6. Special ground 10 of the motion complains because the court instructed the jury with respect to contributory negligence on the part of Wilson, and further instructed the jury that, if such contributory negligence could have been avoided by the defendants by the exercise of ordinary care, it would not be such contributory negligence as would bar a recovery by the plaintiff. It is contended that this charge had the effect of raising the plaintiff's father to the status of an active participator in the acts leading up to the collision, injury, and death and thus injected into the case a new issue not made by the pleadings or the evidence. While this charge may not have been strictly accurate or adjusted to the issues in the case, it was, if erroneous, harmful to the defendants rather than to the plaintiff, and for this reason the plaintiff cannot now be heard to complain about it. The overruling of this ground was not error.
7. Special ground 11 complains of another portion of the charge relating to contributory negligence. Without going to the length here to set forth the charge, we may say that it is not an inaccurate statement of the law, and is not error for any of the reasons assigned. Furthermore, counsel for the plaintiff in error in their brief argue this ground merely by quoting the ground of the motion for new trial, and nowhere do they even generally insist that the trial court erred in overruling this particular ground. We are not disposed to consider this to be an argument of this ground of the motion, such as would justify further consideration by this court.
8. Special ground 12 complains of the following charge: "If the guest, Mr. Wilson, the deceased, had the right or was under the duty to control or influence the driver's conduct, any negligence of the driver which contributed to causing the collision would be imputable in law to said deceased Wilson, and the deceased would be responsible for such conduct of the driver. Unless said Wilson, the deceased, had some such right or was under some such duty, the negligence of the driver, if any, would not be imputable to the deceased Wilson and he would not be responsible therefor."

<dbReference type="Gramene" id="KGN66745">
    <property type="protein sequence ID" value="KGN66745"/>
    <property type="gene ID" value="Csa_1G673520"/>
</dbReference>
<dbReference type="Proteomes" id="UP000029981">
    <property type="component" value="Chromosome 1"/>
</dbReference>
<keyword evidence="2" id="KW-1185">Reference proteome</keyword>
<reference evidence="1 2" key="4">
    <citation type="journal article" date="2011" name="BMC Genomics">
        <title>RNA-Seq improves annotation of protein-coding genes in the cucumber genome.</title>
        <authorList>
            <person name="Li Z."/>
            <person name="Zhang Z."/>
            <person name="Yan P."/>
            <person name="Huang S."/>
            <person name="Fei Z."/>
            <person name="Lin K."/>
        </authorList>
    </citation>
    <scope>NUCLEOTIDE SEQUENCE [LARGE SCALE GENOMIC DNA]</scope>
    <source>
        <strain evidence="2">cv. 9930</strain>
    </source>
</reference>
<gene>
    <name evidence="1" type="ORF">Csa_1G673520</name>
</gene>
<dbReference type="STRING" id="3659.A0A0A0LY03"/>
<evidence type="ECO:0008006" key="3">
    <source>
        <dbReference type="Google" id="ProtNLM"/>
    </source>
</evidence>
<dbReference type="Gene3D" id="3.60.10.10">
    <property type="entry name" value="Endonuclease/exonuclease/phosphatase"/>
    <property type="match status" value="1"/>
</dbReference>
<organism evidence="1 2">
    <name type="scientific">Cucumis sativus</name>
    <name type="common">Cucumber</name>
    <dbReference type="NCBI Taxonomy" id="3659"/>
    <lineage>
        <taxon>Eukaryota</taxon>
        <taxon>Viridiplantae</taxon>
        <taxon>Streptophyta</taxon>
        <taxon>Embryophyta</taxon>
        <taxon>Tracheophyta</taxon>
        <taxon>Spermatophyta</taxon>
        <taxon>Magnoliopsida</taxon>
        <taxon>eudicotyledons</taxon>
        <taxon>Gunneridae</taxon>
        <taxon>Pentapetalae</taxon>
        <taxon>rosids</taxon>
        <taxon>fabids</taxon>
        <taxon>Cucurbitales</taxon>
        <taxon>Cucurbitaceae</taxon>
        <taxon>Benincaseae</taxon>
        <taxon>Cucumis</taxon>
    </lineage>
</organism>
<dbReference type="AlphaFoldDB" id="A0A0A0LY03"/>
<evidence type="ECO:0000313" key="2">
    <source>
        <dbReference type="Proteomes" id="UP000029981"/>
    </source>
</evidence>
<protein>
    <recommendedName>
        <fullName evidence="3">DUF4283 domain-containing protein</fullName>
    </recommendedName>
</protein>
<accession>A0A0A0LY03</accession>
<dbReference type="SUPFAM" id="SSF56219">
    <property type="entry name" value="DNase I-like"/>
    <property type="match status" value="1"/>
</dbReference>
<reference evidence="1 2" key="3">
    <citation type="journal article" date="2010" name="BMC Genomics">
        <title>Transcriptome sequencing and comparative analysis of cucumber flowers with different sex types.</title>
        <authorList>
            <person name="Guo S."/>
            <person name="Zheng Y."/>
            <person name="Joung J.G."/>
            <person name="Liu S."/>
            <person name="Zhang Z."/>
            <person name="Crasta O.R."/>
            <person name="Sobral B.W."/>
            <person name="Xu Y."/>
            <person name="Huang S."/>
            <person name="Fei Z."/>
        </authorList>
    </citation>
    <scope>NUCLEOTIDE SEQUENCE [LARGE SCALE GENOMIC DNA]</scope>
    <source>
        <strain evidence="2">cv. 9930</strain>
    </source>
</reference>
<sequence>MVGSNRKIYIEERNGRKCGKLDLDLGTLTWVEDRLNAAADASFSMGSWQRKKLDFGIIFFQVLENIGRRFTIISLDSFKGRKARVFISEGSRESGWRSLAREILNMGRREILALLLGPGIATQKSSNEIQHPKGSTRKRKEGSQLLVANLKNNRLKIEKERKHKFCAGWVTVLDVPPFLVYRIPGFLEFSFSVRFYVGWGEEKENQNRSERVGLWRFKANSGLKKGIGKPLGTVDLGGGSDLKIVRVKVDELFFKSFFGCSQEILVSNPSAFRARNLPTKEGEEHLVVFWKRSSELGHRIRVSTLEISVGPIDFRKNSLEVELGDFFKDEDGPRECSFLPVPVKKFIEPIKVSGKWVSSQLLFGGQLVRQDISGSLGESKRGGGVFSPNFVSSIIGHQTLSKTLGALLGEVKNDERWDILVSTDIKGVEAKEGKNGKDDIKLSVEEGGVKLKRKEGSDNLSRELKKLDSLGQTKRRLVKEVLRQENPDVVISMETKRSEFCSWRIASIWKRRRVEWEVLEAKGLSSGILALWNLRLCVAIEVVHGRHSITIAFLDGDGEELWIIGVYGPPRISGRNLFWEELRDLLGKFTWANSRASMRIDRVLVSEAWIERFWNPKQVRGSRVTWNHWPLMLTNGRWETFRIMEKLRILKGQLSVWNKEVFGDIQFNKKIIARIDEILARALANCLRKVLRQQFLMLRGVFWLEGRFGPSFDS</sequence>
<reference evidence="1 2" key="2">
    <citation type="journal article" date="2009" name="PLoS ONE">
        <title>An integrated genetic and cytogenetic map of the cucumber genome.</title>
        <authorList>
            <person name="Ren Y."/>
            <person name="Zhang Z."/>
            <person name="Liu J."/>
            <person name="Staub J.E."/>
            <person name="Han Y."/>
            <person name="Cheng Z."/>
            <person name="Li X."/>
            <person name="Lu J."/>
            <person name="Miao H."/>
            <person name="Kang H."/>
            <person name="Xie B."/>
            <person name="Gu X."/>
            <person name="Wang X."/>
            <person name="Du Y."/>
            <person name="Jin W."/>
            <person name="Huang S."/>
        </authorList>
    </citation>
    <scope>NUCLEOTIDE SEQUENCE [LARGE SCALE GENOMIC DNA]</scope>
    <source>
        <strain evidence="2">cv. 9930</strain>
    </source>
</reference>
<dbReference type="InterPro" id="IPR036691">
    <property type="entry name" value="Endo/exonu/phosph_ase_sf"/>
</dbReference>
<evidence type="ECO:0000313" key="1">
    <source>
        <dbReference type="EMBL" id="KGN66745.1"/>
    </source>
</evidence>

This language is not subject to the criticism that the use of the phrase, "right or duty to control or influence the driver's conduct," was erroneous because the court did not, in immediate connection therewith, charge that such right or duty to control or influence the driver's conduct must be the right or duty to influence his conduct in the operation of the automobile. Nor is the charge subject to the objection that it was not authorized by the pleadings or the evidence, in that there was no contention that Wilson was anything other than a guest of Cheek. However, the court elsewhere in its charge instructed the jury that "A person riding in the car of another is not chargeable with the negligence of the driver of the car unless under the express or necessarily implied terms of the prearrangement of the persons or by their conduct each has an equal right of control over the route, time and manner of operating the automobile. . . . Any negligence of the driver of the car in which plaintiff's father was riding, if you find there was such negligence, can not be chargeable to the father of the plaintiff, if you should find that the father of the plaintiff had no right to control the operation of the automobile in which he was riding, even though the purpose of the trip was jointly beneficial to such deceased father and the driver of the car in which he was riding." This instruction was in substance the same as the one excepted to in the 12th ground of the motion, and was nowhere excepted to by the plaintiff. The trial court did not err in overruling this ground.